Thank so much for your help with TRR’s Readers’ Choice awards

Dear Friends, Family and Fans,

I’m so grateful to everyone who supported Werecat: The Trilogy through two rounds of voting in The Romance Reviews’ 2016 Readers’ Choice Awards. The book made it from a crowded field to the finals in its category. The awards were announced just yesterday, and Werecat did not ultimately win.

I can’t be too disappointed. From being nominated to garnering a spot in the finals, it’s been an honor and great exposure for the book. Most of all, your e-mails, Facebook posts, tweets and texts meant a ton to me, and certainly made the past two months exciting and rewarding for me!

You can see the list of award winners here.

The writing continues, and I have big announcements coming up with two new titles being released in the last quarter of the year. Thanks again. Your support means a lot to me!

xoxo

Andy

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#WorldIPDay #AmericaCreates

I’m participating in the #AmericaCreates campaign in celebration of World IP Day. World IP Day was created to raise awareness of the importance of intellectual property rights, which are invaluable to sustaining the work of artists, authors, musicians, inventors and many other innovators.

You may have to blow up the photo to read my list. It was easy for me to pick out favorites in most of the categories, but it’s always hard to pick just one of my favorite songs (I chose one by REM, which is my very favorite American rock band). Also tough to choose my favorite invention, so I went with something less serious, and more tasty.

Check out the photos and videos streaming through Twitter today!

ipphoto

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Come out to the Rainbow Book Fair

I’ll be participating in the Rainbow Book Fair again this year. The Fair is happening on Saturday, April 9th 12:00 – 6:00 PM at John Jay College. It’s a great event for seeing what’s happening in the world of LGBT literature. Click here to see the line-up of authors from Bold Strokes Books.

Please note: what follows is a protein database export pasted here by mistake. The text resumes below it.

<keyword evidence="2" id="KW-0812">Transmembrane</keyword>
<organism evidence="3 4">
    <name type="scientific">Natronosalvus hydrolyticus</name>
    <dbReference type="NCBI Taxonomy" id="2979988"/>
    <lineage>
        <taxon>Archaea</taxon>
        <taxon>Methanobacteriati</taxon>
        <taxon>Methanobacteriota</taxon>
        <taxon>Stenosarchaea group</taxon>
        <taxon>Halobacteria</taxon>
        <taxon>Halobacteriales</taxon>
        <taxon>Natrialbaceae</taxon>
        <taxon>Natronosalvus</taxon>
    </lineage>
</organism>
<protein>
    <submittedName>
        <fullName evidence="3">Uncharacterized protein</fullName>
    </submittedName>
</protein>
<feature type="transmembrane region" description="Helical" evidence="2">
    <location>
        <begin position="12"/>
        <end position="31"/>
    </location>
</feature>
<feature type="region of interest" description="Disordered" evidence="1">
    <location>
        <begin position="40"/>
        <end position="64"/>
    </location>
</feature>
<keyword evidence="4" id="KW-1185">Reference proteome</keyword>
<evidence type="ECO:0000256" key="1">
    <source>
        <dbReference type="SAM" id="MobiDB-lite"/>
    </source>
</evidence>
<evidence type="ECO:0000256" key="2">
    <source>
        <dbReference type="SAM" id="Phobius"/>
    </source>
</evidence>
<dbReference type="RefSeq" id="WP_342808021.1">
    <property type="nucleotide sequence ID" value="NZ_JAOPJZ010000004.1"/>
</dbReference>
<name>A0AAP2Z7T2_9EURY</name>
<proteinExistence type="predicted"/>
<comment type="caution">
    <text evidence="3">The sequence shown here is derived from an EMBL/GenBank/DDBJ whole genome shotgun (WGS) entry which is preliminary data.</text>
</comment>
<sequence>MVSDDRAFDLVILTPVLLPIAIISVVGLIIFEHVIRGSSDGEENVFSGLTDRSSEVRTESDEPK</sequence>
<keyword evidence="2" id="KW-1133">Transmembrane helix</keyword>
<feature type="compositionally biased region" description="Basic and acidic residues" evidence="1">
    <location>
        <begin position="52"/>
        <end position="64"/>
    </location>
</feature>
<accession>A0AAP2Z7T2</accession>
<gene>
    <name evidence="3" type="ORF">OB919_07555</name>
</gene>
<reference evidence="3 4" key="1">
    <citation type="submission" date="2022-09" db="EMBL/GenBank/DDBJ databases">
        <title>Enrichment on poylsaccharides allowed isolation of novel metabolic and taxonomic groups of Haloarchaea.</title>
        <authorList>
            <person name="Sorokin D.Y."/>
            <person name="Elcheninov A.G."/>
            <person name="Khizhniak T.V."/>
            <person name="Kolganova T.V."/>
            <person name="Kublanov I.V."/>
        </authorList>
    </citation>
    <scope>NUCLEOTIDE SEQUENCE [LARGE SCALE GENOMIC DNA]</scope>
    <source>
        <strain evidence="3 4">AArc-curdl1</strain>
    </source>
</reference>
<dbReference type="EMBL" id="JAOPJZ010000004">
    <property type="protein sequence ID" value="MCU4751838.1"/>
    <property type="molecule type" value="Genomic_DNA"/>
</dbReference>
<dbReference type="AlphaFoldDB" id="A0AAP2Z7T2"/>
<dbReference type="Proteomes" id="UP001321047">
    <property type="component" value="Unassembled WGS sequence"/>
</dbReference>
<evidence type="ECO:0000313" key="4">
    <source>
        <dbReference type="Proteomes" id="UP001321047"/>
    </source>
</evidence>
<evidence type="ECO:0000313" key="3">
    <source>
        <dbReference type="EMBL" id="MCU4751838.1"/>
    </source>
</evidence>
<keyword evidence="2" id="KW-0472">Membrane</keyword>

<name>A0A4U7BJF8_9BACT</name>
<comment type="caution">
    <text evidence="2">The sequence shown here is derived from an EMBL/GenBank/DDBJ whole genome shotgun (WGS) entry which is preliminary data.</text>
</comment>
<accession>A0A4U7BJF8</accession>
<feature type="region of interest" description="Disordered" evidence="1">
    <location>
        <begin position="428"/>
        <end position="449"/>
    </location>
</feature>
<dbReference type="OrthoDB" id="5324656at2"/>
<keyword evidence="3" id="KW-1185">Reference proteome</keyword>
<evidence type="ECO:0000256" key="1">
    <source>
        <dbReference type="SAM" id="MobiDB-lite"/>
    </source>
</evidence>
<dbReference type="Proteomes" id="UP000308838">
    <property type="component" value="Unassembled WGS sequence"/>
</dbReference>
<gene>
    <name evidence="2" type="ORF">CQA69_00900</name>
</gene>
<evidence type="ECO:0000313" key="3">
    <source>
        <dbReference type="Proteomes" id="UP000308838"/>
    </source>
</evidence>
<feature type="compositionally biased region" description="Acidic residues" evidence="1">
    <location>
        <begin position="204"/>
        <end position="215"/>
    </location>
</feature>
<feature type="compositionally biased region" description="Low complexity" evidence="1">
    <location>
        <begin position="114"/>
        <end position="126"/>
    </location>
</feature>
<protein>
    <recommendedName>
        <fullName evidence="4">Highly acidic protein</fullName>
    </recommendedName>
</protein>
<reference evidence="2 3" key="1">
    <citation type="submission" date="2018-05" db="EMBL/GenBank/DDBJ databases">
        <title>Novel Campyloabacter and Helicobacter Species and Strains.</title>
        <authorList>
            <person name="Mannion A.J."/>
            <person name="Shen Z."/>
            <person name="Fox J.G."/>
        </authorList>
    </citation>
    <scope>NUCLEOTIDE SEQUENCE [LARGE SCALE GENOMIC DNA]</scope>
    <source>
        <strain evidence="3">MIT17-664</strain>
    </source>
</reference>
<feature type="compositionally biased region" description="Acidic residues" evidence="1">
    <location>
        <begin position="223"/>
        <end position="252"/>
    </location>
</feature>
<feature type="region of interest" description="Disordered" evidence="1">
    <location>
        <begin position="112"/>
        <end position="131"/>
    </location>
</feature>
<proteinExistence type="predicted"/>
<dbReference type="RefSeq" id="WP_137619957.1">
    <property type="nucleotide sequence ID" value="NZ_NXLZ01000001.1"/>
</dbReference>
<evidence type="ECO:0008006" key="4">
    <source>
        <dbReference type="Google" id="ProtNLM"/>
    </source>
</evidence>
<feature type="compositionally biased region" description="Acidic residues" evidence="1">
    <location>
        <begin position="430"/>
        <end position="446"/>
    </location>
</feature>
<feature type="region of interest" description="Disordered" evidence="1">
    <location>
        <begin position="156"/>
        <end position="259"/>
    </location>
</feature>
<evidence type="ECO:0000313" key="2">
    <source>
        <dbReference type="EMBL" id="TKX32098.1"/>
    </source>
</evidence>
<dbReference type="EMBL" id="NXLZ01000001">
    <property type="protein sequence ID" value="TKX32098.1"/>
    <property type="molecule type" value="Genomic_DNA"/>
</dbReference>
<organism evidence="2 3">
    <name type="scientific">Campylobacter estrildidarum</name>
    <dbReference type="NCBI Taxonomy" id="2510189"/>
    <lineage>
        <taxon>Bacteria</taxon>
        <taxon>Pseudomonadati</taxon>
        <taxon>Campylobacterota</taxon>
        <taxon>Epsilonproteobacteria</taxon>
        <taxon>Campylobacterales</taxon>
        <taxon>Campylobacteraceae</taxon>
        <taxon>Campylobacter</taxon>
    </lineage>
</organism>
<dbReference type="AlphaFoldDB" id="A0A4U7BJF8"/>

For me, there’s nothing like being part of a community of folks who love LGBT literature. It’s kind of like a Pride parade for authors, publishers and readers, and like my first Pride parade, which, as a random by-the-by, was back in 1991 in Toronto, I remember fondly my first Rainbow Book Fair in 2013.

I was doing early promotion of The Seventh Pleiade, did one of my first public readings, handed out bookmarks to advertise my book, and talked with many dozens of people who stopped by my publisher’s table. That day, I felt like I was really an author, and I think as authors we need those kind of experiences, stepping out of our sequestered lives in front of a computer.

This year, I’ll be reading from Banished Sons of Poseidon at 5:30 PM, and I’ll be at and around the exhibit table for Bold Strokes Books. Drop on by and say hello. 🙂

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LGBT Crime Fiction: A Mystery Writers of America Panel

MWA-NY Event promo graphic

If you’re in the New York City area, I hope you will come out for the Mystery Writers of America-NY Chapter’s February 3rd event where I’ll be speaking with three other authors about the status of LGBT crime, mystery and thriller fiction.

Moderated by author Ann Aptaker (Criminal Gold, Tarnished Gold), the panel will address the challenges of ‘crossover’ from LGBT-niche to mainstream readers. Is there a way out of the LGBT ghetto? Does there need to be? How do LGBT authors themselves respond to books with hetero sex and romance storylines?

Purchase tickets here and join the Facebook page!

 

 

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Giving Thanks to Family, Friends, and Fans

happy holidays

About seven years ago, I took up writing seriously. I was nearing forty, and you could say it was a bit of a midlife crisis. That may sound young for a midlife crisis, but taken literally, you’re a pretty optimistic fellow to call a major lifestyle change in your late forties or fifties a midlife crisis. With all of the bad habits I’ve subjected my body to over the years, I’ll be quite glad to reach my seventies.

I think of it as a midlife crisis in the sense that it had started hitting me hard that I had always loved writing fiction, but I had never made the time for it. Since college, through a combination of practicality and a healthy beat-down in creative writing classes, writing became my dream deferred. That’s not to say that I regret making a career as a social worker, but I felt like a big part of who I am had been left unventured. In Eriksonian terms, I was caught in that quandary of stagnation versus generativity, which brings to bear the big questions about meaningfulness and what kind of artifact of your life will be around after you’re gone.